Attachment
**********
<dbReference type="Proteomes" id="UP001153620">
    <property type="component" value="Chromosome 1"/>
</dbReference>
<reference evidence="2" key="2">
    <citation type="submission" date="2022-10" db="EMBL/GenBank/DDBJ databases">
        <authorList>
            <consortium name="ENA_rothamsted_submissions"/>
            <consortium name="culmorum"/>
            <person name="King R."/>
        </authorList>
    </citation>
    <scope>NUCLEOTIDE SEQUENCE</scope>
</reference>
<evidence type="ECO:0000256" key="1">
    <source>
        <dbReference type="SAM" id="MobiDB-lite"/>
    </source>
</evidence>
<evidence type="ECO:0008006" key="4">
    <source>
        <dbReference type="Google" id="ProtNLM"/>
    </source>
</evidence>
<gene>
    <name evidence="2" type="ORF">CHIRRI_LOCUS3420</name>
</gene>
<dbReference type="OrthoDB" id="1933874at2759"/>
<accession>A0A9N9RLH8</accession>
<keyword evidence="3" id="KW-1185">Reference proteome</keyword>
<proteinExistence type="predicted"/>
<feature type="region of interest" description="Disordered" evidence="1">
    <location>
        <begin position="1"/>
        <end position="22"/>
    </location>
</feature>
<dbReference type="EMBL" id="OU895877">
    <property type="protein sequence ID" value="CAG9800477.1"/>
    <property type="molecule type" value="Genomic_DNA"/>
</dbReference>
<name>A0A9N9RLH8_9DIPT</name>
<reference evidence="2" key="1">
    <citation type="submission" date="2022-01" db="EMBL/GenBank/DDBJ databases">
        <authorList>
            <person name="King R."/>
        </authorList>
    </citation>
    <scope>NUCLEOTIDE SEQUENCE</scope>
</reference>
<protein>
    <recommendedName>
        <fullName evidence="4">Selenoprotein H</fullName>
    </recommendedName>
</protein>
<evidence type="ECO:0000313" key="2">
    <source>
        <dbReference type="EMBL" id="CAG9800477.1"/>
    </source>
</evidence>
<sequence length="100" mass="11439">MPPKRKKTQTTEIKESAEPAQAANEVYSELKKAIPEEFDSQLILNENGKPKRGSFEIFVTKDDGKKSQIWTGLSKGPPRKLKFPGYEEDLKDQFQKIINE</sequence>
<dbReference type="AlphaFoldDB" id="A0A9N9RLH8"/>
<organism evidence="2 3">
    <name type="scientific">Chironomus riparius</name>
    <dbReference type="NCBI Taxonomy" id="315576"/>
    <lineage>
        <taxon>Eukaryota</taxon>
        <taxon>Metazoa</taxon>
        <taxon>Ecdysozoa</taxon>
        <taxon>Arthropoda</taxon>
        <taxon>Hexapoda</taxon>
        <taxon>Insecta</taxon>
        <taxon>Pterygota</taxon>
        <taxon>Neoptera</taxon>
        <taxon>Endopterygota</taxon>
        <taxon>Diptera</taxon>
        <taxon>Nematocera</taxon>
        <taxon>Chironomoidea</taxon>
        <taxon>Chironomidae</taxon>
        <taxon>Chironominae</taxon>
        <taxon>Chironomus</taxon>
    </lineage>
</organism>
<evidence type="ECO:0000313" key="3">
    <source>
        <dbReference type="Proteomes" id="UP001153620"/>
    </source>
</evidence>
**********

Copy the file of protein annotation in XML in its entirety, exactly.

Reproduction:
<dbReference type="Proteomes" id="UP001153620">
    <property type="component" value="Chromosome 1"/>
</dbReference>
<reference evidence="2" key="2">
    <citation type="submission" date="2022-10" db="EMBL/GenBank/DDBJ databases">
        <authorList>
            <consortium name="ENA_rothamsted_submissions"/>
            <consortium name="culmorum"/>
            <person name="King R."/>
        </authorList>
    </citation>
    <scope>NUCLEOTIDE SEQUENCE</scope>
</reference>
<evidence type="ECO:0000256" key="1">
    <source>
        <dbReference type="SAM" id="MobiDB-lite"/>
    </source>
</evidence>
<evidence type="ECO:0008006" key="4">
    <source>
        <dbReference type="Google" id="ProtNLM"/>
    </source>
</evidence>
<gene>
    <name evidence="2" type="ORF">CHIRRI_LOCUS3420</name>
</gene>
<dbReference type="OrthoDB" id="1933874at2759"/>
<accession>A0A9N9RLH8</accession>
<keyword evidence="3" id="KW-1185">Reference proteome</keyword>
<proteinExistence type="predicted"/>
<feature type="region of interest" description="Disordered" evidence="1">
    <location>
        <begin position="1"/>
        <end position="22"/>
    </location>
</feature>
<dbReference type="EMBL" id="OU895877">
    <property type="protein sequence ID" value="CAG9800477.1"/>
    <property type="molecule type" value="Genomic_DNA"/>
</dbReference>
<name>A0A9N9RLH8_9DIPT</name>
<reference evidence="2" key="1">
    <citation type="submission" date="2022-01" db="EMBL/GenBank/DDBJ databases">
        <authorList>
            <person name="King R."/>
        </authorList>
    </citation>
    <scope>NUCLEOTIDE SEQUENCE</scope>
</reference>
<protein>
    <recommendedName>
        <fullName evidence="4">Selenoprotein H</fullName>
    </recommendedName>
</protein>
<evidence type="ECO:0000313" key="2">
    <source>
        <dbReference type="EMBL" id="CAG9800477.1"/>
    </source>
</evidence>
<sequence length="100" mass="11439">MPPKRKKTQTTEIKESAEPAQAANEVYSELKKAIPEEFDSQLILNENGKPKRGSFEIFVTKDDGKKSQIWTGLSKGPPRKLKFPGYEEDLKDQFQKIINE</sequence>
<dbReference type="AlphaFoldDB" id="A0A9N9RLH8"/>
<organism evidence="2 3">
    <name type="scientific">Chironomus riparius</name>
    <dbReference type="NCBI Taxonomy" id="315576"/>
    <lineage>
        <taxon>Eukaryota</taxon>
        <taxon>Metazoa</taxon>
        <taxon>Ecdysozoa</taxon>
        <taxon>Arthropoda</taxon>
        <taxon>Hexapoda</taxon>
        <taxon>Insecta</taxon>
        <taxon>Pterygota</taxon>
        <taxon>Neoptera</taxon>
        <taxon>Endopterygota</taxon>
        <taxon>Diptera</taxon>
        <taxon>Nematocera</taxon>
        <taxon>Chironomoidea</taxon>
        <taxon>Chironomidae</taxon>
        <taxon>Chironominae</taxon>
        <taxon>Chironomus</taxon>
    </lineage>
</organism>
<evidence type="ECO:0000313" key="3">
    <source>
        <dbReference type="Proteomes" id="UP001153620"/>
    </source>
</evidence>